rayban

Why Not Wear a Camera on Your Face?

Think about it for a minute: if you’re willing to hold a camera to your eye, why not have a camera attached to it that can snap away, by voice instruction, instead of finger on the shutter?

Inside The Camera Bag of… PetaPixel Features Editor Michael Archambault

They say to learn about a person you should look at their bookshelf to see what they read. Similarly, we believe that delving into a photographer’s bag sheds light on their personality and style. Today’s article is the first in a series that explores the bags of professional photographers and, of course, your friends here at PetaPixel. Step inside my bag to see what I carry on a daily basis and the significance of each item.

Two-Minute Mind-Bending Demonstration of Perspective Anamorphosis

Anamorphosis is a technique you've probably seen used many times, even if you never knew what it was called. It's the projection technique that sidewalk artists use to make it seem like their drawings are three-dimensional when viewed from a specific angle.

And if you want a perfect example of this technique in action, look no further than the video above: a commercial for Ray-Ban sunglasses... although you'd never have been able to tell if we hadn't told you.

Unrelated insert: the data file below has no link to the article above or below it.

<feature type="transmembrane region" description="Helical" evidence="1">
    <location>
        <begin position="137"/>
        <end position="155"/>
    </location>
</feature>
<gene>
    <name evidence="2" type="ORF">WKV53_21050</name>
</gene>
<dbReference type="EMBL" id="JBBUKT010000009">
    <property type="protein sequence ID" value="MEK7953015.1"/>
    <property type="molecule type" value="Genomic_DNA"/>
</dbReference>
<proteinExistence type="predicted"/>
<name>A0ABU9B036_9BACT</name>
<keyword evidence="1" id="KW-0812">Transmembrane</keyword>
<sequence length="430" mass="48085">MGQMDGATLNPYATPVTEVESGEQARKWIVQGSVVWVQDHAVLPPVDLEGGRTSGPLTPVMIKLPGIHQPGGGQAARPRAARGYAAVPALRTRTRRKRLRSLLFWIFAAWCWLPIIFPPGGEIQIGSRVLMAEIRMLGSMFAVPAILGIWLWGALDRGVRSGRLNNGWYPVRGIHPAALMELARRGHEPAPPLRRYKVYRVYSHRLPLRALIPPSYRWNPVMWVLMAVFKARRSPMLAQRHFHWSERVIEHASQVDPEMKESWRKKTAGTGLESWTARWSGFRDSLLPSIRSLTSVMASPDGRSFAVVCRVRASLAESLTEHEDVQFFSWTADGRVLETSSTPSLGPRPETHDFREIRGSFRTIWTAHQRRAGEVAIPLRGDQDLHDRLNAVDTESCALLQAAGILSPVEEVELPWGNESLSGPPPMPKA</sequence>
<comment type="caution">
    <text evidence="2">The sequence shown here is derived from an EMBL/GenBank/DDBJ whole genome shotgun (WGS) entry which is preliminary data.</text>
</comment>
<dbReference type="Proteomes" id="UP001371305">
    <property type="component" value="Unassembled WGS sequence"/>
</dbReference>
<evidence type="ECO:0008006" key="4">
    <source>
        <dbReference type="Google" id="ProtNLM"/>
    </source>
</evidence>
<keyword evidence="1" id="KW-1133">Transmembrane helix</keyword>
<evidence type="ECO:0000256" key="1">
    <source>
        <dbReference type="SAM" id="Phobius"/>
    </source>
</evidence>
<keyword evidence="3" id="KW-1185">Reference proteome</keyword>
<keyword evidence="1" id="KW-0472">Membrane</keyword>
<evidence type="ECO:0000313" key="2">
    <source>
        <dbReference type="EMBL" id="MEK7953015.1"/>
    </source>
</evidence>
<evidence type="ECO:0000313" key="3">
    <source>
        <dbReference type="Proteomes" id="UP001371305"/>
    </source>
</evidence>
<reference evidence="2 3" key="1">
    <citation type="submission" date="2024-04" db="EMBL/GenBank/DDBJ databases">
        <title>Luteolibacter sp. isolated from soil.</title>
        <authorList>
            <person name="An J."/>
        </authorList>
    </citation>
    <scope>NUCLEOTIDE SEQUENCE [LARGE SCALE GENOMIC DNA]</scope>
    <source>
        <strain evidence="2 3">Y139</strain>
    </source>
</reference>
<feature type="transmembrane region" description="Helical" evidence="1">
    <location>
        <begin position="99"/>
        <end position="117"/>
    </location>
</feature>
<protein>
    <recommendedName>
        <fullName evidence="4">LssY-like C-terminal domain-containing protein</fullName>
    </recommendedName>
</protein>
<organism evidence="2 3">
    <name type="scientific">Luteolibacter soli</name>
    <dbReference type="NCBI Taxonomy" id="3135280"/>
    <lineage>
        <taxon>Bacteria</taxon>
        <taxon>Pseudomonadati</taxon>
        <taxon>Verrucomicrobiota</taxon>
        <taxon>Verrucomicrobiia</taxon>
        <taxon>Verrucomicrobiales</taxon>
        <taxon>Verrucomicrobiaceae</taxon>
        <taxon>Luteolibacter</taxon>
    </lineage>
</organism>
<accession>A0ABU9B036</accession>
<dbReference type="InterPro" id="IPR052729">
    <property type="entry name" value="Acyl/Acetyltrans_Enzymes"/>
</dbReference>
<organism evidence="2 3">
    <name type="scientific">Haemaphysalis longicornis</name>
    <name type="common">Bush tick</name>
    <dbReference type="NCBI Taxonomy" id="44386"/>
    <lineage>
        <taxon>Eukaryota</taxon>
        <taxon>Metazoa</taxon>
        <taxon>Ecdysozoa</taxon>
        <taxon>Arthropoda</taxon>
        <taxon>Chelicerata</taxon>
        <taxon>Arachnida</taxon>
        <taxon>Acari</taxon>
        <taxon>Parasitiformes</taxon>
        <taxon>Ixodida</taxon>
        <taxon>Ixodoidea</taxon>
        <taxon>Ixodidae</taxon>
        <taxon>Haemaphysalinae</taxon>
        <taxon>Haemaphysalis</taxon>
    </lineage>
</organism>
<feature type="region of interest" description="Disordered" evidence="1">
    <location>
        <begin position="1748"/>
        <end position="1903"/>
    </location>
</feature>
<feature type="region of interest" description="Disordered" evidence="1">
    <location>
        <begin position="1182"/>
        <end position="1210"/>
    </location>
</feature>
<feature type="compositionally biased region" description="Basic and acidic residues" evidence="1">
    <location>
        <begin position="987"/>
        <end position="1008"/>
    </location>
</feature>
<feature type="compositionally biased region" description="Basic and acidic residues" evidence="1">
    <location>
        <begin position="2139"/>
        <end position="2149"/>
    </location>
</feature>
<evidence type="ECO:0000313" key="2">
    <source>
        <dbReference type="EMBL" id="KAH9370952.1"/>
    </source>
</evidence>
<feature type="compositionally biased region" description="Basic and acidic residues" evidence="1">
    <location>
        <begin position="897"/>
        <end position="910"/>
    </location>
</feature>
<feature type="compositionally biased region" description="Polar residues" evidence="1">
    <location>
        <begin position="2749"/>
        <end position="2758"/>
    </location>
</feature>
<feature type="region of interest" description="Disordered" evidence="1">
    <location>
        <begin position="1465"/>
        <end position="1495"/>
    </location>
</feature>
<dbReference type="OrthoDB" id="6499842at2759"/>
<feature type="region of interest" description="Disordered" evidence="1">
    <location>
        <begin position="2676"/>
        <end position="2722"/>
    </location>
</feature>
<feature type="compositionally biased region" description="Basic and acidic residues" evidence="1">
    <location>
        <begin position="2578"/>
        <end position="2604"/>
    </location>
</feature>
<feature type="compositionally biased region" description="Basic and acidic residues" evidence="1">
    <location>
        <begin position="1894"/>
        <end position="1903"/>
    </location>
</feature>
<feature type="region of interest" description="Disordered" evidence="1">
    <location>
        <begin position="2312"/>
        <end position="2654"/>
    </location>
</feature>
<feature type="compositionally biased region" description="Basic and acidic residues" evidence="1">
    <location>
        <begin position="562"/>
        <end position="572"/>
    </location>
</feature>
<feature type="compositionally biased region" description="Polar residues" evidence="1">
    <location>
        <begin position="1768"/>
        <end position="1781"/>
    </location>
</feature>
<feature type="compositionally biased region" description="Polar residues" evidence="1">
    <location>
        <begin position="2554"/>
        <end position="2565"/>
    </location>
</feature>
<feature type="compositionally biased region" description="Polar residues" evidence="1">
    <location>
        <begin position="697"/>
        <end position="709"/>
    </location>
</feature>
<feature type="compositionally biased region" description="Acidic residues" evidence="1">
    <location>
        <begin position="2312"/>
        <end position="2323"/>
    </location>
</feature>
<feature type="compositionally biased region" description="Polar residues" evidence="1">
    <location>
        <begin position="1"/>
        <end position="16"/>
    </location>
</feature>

Ambermatic App Applies a Filter to Your Photos Using a Real Pair of Shades

Last year we shared a clever "real world Instagram filter" concept called InstaCRT, which took submitted photos and rephotographed them on a real CRT monitor to capture a CRT look. Seeing the success of that project, Ray-Ban has decided to use the same idea in a clever bit of marketing to promote its Ambermatic sunglasses.

To show people what the world looks like through sunglasses fitted with Ambermatic lenses, the company launched an iOS camera app called Ray-Ban Ambermatic. It can apply a yellow tint to your photos using a real pair of Ambermatic glasses.